Mar
31

What Information Is Being Collected On Your Kids With Common Core

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Glenn Beck has spent a lot of time over the past few weeks exposing some of the education initiatives in states across the country that are indoctrinating kids into the radical progressive agenda. Today, Glenn discussed an issue tied into Common Core that many people aren’t aware of: data mining.

“We cover many important stories and topics on this program, but I don’t think any could be more important than what we are covering tonight: the progressive takeover of America’s schools,” Glenn said.

Glenn spent the opening minutes of the monologue reviewing the scary pieces of legislation that have allowed the government access to your information through education systems.

Glenn explained that in order for states to qualify for stimulus money, they had to agree to build such systems according to federally dictated standards. The 2009 Stimulus Bill included provisions encouraging states to develop data systems for collecting a large amount of information on public-school kids. Today, all 50 states either maintain or are capable of maintaining extensive databases on public-school students.

“Everyone, myself included, mocked the wasteful spending. It was easy. Millions of dollars on turtle tunnels, interactive dance software, ant research, etc. But it was almost too easy. What did we miss while everyone complained about the sidewalks to nowhere and studies on the effects of inequity among monkeys? Could it be Obama was rushing this not because he thought turtle tunnels would help the economy – but because it had other much more important goals he didn’t want anyone to focus on?” Glenn asked.

“1,073 pages written by Van Jones and the Apollo Alliance. It was never about ‘saving or creating’ jobs. It was radical left agenda, period,” he explained.

This was done with insufficient public dialogue or feedback from experienced educators, no research, no pilot or experimental programs — no evidence at all that a floor-length list created by unnamed people attempting to standardize what’s taught is a good idea.

It’s a bad idea. Ignore the fact that specific Common Core State Standards will open up enough cans of worms to keep subject-matter specialists arguing among themselves forever. Consider instead the merit of Standards from a general perspective:

One: Standards shouldn’t be attached to school subjects, but to the qualities of mind it’s hoped the study of school subjects promotes. Subjects are mere tools, just as scalpels, acetylene torches, and transits are tools. Surgeons, welders, surveyors — and teachers — should be held accountable for the quality of what they produce, not how they produce it.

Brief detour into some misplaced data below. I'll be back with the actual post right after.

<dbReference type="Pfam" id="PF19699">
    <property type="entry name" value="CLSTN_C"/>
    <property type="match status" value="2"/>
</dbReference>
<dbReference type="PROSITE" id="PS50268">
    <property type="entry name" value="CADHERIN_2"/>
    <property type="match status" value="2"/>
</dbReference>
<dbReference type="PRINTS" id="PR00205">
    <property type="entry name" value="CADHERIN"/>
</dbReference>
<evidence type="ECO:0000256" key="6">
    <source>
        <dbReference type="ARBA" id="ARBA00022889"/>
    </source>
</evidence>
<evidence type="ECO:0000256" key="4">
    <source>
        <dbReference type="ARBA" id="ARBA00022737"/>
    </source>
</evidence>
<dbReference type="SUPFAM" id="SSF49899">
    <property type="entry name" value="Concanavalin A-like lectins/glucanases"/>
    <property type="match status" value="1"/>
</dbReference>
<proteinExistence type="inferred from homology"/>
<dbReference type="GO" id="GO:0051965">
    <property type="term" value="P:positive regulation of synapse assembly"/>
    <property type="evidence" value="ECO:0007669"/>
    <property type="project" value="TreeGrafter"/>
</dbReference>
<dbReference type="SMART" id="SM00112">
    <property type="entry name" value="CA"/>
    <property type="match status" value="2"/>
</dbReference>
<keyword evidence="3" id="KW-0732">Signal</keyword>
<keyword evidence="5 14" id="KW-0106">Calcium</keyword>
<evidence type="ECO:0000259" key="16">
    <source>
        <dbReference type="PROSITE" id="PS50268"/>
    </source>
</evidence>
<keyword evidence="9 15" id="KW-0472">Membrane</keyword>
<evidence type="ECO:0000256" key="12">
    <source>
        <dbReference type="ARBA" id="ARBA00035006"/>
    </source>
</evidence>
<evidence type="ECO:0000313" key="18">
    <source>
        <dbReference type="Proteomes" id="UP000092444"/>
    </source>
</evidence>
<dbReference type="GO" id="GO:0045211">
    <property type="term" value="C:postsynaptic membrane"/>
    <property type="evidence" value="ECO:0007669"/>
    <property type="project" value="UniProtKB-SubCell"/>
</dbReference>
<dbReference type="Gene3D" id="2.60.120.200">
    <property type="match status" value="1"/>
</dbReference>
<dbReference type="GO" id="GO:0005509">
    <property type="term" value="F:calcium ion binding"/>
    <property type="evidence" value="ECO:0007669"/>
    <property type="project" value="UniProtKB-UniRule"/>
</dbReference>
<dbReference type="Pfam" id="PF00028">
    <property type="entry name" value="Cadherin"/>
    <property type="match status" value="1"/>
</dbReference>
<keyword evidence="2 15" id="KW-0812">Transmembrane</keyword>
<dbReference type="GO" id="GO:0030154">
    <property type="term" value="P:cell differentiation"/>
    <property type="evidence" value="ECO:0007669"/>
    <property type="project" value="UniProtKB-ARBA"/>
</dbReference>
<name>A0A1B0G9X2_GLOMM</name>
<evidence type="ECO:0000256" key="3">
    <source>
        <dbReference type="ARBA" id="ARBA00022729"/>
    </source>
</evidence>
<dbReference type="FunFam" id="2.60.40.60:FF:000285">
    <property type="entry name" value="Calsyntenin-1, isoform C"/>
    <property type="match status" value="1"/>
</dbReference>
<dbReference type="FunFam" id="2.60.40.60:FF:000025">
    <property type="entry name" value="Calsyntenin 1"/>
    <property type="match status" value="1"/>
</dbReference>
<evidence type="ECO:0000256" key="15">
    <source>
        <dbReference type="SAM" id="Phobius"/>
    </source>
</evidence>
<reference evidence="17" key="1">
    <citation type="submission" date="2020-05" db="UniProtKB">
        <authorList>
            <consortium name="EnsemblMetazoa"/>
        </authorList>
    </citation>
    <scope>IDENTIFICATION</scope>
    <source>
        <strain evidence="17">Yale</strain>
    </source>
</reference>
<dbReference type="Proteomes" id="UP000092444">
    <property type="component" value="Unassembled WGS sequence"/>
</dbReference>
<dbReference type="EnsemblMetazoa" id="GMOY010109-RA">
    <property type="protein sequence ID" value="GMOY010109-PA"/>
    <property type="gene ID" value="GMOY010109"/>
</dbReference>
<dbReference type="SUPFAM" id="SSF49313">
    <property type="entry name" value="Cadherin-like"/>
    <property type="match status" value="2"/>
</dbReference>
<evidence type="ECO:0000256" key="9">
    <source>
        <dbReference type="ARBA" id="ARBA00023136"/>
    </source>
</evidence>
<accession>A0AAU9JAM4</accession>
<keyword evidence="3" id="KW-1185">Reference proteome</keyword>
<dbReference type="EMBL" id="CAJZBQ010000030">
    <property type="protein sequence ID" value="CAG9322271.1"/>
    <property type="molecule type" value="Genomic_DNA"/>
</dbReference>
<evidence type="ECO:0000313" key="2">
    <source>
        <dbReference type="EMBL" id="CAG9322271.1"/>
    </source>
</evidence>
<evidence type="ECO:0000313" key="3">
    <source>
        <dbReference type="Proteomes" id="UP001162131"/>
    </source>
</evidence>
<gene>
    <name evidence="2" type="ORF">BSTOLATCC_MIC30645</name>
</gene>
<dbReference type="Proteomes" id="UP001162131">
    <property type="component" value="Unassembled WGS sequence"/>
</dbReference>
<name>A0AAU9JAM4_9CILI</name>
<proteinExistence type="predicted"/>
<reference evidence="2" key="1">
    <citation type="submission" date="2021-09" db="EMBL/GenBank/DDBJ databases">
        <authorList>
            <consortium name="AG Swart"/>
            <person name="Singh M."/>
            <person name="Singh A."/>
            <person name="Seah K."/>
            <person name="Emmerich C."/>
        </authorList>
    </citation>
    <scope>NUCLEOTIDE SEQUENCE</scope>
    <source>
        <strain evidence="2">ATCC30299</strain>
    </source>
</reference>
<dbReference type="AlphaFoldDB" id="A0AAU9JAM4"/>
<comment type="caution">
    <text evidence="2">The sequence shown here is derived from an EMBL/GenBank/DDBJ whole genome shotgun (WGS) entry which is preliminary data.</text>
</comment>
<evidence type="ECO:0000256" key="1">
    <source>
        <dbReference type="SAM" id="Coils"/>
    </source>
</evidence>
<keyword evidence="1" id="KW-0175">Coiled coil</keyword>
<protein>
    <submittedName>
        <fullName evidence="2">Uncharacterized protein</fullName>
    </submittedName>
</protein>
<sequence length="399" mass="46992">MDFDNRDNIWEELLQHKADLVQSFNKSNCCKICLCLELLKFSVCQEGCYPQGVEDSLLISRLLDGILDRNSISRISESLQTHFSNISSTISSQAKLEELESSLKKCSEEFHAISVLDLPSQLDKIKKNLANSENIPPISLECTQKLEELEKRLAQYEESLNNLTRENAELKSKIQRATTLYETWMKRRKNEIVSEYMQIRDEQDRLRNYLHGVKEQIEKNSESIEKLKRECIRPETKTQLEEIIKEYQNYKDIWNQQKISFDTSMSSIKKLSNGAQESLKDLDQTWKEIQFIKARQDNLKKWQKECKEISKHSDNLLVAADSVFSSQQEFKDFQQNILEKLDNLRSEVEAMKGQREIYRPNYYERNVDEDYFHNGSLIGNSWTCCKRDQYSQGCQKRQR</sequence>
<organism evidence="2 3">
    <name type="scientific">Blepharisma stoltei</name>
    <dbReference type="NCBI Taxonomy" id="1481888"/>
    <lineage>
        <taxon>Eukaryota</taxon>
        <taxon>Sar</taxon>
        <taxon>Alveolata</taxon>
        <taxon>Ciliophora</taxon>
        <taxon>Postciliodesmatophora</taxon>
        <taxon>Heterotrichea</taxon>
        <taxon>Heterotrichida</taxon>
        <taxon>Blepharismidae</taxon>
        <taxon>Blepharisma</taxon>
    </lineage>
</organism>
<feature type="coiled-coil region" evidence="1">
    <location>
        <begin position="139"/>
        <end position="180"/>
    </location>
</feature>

Two: The world changes. The future is indiscernible. Clinging to a static strategy in a dynamic world may be comfortable, even comforting, but it’s a Titanic-deck-chair exercise.

Three: TheCommon Core Standards assumethat what kids need to know is covered by one or another of the traditional core subjects. In fact, the unexplored intellectual terrain lying between and beyond those familiar fields of study is vast, expands by the hour, and will go in directions no one can predict.

Four: So much orchestrated attention is being showered on the Common Core Standards, the main reason for poor student performance is being ignored—a level of childhood poverty the consequences of which no amount of schooling can effectively counter.

Five: The Common Core kills innovation. When it’s the only game in town, it’s the only game in town.

Six: The Common Core Standards are a set-up for national standardized tests, tests that can’t evaluate complex thought, can’t avoid cultural bias, can’t measure non-verbal learning, can’t predict anything of consequence (and waste boatloads of money).

Seven: The word “standards” gets an approving nod from the public (and from most educators) because it means “performance that meets a standard.” However, the word also means “like everybody else,” and standardizing minds is what the Standards try to do. Common Core Standards fans sell the first meaning; the Standards deliver the second meaning. Standardized minds are about as far out of sync with deep-seated American values as it’s possible to get.

Eight: The Common Core Standards’ stated aim — “success in college and careers”— is at best pedestrian, at worst an affront. The young should be exploring the potentials of humanness.

I’ve more beefs, but like these eight, they have to do with the quality of education, and the pursuit of educational quality isn’t what’s driving the present education reform farce.

Future historians (if there are any) are going to shake their heads in disbelief. They’ll wonder how, in a single generation, the world’s oldest democracy dismantled its engine — free, public, locally controlled, democratic education.

Stop the Common Core

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